• Make_My_DayMake_My_Day Senior Member Posts: 7,564 Senior Member
    Sorry to derail this but I have a question that I wanted you guys in Florida. I heard you passed a law to give felons voting rights. How do toy think that will affect your elections? We elected a governor with a f NRA rating but a more conservative house. I don't know what changes we are facing but I hope holding on to what we have.
    It wasn't a "law," it was a constitutional amendment, that was approved by voters. I voted No, because I think most of these felons that might will get their voting rights back are Democrats. There was a study done on that subject recently that said the premise is not true, but we will see what happens.
    JOE MCCARTHY WAS RIGHT:
    THE DEMOCRATS ARE THE NEW COMMUNISTS!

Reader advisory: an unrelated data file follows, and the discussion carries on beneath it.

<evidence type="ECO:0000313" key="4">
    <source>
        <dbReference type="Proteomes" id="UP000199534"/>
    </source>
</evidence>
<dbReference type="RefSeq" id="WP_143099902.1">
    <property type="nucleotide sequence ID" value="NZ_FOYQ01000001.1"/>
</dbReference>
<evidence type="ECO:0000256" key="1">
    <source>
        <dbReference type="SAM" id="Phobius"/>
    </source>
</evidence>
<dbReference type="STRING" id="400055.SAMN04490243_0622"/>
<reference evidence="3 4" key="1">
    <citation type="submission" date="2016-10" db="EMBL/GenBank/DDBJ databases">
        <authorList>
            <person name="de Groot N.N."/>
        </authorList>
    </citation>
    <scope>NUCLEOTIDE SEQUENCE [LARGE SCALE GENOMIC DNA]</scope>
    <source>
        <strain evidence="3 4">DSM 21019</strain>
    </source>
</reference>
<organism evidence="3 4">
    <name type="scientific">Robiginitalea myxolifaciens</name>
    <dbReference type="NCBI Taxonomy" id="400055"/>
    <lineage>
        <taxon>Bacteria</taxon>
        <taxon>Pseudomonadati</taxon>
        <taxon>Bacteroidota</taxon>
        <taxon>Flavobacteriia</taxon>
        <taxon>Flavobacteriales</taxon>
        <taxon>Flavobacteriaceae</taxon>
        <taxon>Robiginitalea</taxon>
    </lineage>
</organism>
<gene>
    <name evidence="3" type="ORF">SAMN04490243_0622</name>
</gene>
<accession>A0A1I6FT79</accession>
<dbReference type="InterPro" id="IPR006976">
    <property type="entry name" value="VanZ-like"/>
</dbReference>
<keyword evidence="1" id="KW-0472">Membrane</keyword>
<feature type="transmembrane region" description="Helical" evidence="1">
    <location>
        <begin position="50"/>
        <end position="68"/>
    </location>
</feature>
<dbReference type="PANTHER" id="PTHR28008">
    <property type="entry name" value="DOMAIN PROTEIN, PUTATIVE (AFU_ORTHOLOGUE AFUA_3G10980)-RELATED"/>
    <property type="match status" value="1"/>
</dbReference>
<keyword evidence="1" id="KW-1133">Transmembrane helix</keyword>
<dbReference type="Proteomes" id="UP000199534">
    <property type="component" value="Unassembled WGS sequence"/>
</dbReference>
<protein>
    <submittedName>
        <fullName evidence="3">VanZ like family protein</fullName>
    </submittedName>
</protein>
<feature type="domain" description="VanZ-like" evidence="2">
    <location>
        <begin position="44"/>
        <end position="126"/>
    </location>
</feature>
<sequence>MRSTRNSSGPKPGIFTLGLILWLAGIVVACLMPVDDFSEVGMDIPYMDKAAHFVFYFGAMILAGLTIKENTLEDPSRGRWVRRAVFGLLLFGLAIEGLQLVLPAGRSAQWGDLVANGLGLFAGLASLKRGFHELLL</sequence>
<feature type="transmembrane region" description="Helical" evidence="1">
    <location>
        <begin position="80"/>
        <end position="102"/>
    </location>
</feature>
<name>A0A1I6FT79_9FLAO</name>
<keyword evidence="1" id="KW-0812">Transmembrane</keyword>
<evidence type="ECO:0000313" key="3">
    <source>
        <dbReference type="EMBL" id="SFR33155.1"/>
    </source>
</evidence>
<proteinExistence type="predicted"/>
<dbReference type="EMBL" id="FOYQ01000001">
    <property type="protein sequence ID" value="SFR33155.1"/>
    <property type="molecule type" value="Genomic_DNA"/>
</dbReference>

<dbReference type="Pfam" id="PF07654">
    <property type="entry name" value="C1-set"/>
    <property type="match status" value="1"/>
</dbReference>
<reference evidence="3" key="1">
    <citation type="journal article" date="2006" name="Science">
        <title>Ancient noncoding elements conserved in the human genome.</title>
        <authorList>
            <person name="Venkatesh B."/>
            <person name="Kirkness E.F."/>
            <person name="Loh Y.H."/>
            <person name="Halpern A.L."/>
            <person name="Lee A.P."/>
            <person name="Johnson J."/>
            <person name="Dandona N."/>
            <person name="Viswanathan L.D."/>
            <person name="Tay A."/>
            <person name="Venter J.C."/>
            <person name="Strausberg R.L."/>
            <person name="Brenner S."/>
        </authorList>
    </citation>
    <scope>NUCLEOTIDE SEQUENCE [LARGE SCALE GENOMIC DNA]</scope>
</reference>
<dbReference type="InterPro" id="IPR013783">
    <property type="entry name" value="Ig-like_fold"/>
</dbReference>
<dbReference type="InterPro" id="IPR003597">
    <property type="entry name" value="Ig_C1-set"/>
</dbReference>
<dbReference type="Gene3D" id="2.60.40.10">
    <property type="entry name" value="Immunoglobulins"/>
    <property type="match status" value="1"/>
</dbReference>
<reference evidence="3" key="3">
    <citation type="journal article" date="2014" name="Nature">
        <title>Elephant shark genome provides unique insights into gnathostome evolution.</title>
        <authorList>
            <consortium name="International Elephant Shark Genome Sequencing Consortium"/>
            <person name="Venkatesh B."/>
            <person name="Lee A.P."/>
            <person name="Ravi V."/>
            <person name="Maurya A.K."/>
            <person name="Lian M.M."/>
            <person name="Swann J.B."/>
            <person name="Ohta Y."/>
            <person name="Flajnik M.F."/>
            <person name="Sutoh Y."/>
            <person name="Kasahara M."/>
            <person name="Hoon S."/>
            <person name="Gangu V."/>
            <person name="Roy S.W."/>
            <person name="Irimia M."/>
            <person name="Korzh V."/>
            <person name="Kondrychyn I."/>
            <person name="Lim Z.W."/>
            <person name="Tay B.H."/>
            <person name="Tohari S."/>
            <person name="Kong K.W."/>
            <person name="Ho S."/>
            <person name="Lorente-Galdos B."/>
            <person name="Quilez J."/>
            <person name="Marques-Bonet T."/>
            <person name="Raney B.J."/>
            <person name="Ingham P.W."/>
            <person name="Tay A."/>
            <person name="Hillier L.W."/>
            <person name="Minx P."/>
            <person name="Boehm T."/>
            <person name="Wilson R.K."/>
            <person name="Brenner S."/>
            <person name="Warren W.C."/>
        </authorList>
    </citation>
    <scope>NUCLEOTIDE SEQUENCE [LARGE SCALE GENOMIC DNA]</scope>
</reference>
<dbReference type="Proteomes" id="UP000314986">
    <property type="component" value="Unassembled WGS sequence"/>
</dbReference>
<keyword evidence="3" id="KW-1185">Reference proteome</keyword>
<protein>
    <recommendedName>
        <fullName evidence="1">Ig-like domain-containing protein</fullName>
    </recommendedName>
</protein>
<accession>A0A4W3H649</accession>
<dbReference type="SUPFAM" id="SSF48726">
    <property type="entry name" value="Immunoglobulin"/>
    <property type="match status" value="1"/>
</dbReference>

• tennmiketennmike Senior Member Posts: 27,105 Senior Member
    cpj said:
    cpj said:
    I fully, 100%, support a felons right to vote. Once you’ve done your time and let out, you get your rights back. If the crime you committed is
    so bad that it’s gonna cause a stir that you voted, why in the hell are you out of jail? 
    The way I look at it, convicted felons do not have a track record of making good choices.  If they are allowed to vote again, now they have the potential to make bad choices that affect me, not just them.
    So if a dumbass teenager/young adult, hell anyone, makes a dumb mistake, he’s dumb for life, right? And there’s no chance a convicted felons political choices would ever align with yours? And besides, any time   that we can use legal means to hold back someone who we don’t believe to be as good/smart  as us is a WIN!   I Agree 100%. 🙄